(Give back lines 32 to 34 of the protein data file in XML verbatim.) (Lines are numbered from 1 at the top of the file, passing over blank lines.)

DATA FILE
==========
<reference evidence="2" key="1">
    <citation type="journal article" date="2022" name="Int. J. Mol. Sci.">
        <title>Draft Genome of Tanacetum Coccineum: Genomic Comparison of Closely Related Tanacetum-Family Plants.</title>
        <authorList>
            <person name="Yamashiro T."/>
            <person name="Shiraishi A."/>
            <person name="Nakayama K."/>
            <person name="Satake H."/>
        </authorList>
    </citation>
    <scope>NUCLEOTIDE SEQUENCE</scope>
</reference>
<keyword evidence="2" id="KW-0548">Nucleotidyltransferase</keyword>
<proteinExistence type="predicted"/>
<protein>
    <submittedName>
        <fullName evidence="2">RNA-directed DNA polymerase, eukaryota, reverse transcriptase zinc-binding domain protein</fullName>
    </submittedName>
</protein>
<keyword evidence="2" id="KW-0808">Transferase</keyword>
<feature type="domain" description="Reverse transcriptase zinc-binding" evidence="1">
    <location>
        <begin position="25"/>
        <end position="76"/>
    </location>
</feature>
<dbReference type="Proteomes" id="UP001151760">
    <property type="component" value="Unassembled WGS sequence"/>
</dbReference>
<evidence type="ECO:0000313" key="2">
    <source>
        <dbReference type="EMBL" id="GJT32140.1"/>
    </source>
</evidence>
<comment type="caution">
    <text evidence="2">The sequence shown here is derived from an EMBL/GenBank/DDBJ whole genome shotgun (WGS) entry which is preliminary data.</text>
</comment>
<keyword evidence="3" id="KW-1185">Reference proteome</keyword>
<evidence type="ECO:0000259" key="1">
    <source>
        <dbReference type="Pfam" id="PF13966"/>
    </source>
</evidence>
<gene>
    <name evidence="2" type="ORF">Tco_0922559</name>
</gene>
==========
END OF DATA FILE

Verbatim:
        <dbReference type="EMBL" id="GJT32140.1"/>
    </source>
</evidence>